The second option is energy saving parking mode: This one is non-buffered. When an event is detected by the G-sensor, the camera wakes up within 1 second and stores 20 seconds of video. According to the manufacturer, this mode consumes one third of the energy used in buffered parking mode — ideal when you are leaving your car parked for longer periods of time.
Thirdly, there’s good old time-lapse parking mode: The camera just records continuously while parked, but at a reduced frame rate of 2fps. This mode allows you to see everything that happened while you were away. It’s ideal when you’re parking in a busy parking lot for example, where the other two modes would “wake up” continuously and fill your memory card with clips of people walking by.
If any events are detected, the camera will give you an audio alert once it resumes normal driving operation. The alert will inform you how many incidents have been recorded while you were away.
To protect your car’s battery during parking surveillance, the F800 Pro comes with a low voltage cutoff function (called “battery protection” in the settings). When the car battery’s voltage drops below the level you specify, the camera shuts down so your battery doesn’t run the danger of becoming depleted.
Like most other dash cams, the F800 Pro needs to be hard wired for parking mode to work: Either you need a hard wiring kit to connect the dash cam directly to the car’s fuse box, or you can get an extra battery pack that works as a buffer between your car’s battery and the dash cam.
When the F800 Pro is connected to a Wi-Fi hotspot, the Thinkware cloud offers you several remote surveillance features:
- Geo-fencing: Receive an alert on your smartphone when your car leaves a specified area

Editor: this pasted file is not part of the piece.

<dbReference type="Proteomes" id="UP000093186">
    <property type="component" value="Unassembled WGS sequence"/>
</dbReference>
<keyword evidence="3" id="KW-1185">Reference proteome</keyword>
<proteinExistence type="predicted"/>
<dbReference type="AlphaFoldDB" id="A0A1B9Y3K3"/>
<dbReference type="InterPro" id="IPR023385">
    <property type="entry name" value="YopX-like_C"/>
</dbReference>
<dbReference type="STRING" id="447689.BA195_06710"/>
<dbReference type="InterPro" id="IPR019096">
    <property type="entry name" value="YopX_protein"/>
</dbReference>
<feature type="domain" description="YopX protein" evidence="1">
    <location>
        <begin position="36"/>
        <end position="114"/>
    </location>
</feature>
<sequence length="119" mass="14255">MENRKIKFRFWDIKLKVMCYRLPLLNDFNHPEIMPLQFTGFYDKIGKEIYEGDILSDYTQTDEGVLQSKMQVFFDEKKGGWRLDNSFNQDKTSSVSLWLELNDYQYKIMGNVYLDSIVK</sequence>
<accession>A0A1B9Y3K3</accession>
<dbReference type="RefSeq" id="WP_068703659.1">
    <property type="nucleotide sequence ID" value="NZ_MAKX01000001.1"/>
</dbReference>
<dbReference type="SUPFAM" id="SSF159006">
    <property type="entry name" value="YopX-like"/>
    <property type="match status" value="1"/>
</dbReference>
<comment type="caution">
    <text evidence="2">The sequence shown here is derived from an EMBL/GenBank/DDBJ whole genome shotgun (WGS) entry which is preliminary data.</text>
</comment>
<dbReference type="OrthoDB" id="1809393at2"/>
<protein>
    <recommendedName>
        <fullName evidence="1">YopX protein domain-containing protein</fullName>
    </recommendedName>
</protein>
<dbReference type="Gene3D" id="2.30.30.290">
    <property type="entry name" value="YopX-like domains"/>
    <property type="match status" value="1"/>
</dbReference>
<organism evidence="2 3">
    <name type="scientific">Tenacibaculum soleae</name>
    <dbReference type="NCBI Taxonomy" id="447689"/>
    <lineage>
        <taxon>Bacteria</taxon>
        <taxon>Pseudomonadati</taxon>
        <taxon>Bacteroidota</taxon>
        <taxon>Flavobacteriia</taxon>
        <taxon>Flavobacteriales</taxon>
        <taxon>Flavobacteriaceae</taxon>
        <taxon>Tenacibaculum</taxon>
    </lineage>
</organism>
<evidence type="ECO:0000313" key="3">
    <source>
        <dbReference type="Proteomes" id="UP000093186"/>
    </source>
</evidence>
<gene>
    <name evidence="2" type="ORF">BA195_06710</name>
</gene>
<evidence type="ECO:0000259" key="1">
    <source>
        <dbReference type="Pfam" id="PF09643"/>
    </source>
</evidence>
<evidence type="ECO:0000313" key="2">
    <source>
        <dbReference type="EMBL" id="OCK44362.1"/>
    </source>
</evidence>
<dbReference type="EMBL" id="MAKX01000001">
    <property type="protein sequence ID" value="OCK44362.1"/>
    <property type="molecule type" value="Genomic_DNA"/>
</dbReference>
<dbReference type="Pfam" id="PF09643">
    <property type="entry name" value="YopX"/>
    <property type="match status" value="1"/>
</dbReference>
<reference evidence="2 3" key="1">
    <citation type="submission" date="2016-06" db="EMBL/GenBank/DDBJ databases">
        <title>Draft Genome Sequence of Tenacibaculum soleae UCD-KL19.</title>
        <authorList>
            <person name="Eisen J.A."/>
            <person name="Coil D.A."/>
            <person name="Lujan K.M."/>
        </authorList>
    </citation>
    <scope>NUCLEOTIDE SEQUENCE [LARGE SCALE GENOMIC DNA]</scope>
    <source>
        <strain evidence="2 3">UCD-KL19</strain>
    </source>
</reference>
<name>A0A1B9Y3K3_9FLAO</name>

- Locate vehicle: Use GPS to track your car or monitor a fleet
- Driving impact notification: Receive an alert when a collision or accident is detected
Unlike BlackVue, Thinkware doesn’t currently let you live-stream video through their cloud, though. Also, Thinkware’s cloud features won’t work when the camera is in parking mode.
We believe that the F800 Pro’s cloud features might make sense for fleet owners who are tacking their vehicels, or for people who are giving their car to their kid and want to be sure they are safe. BlackVue’s cloud offer remains a lot more sophisticated at this time.
The F800 Pro is the best performing front-and-rear dash cam at this time. No other dual-lens cam offers comparable video quality, especially at night. Also, its options for parking mode are unrivaled. And last but not least, its design is elegant and discreet.
Thinkware’s cloud features are a nice plus, however live video streams over the internet aren’t supported yet (only BlackVue dash cameras allow over-the-cloud live streaming at the moment).
That being said, the Thinkware F800 Pro’s superior video quality and excellent parking mode make it our favorite dual-lens dash cam this year. Definitely recommended for those who can spare the money.
For full original video quality, make sure to watch on full screen and select maximum video resolution (use the cog icon in lower right corner). You may have to rewind the video after changing the resolution.
Day Time Front Video Sample
Front video quality at day is very good. Colors are vivid, and license plates are easy to read even when driving by. (WARNING -- loud audio!)
Day Time Rear Video Sample
Day time rear video quality is also very good, similar to forward video.
Night Time Front Video Sample
At night, front video quality is very good too. Details and license plates are clearly visible when close, even when driving by.
Night Time Rear Video Sample
Rear video is good at night. Obviously there is some glare from headlights of the cars behind you, nevertheless the footage is clear and it’s always easy to see what’s going on behind you.
Where To Buy The Thinkware F800 Pro
Compare prices and place your order at any of the following vendors around the world:
This camera is one of our selection of the best dash cams of 2020.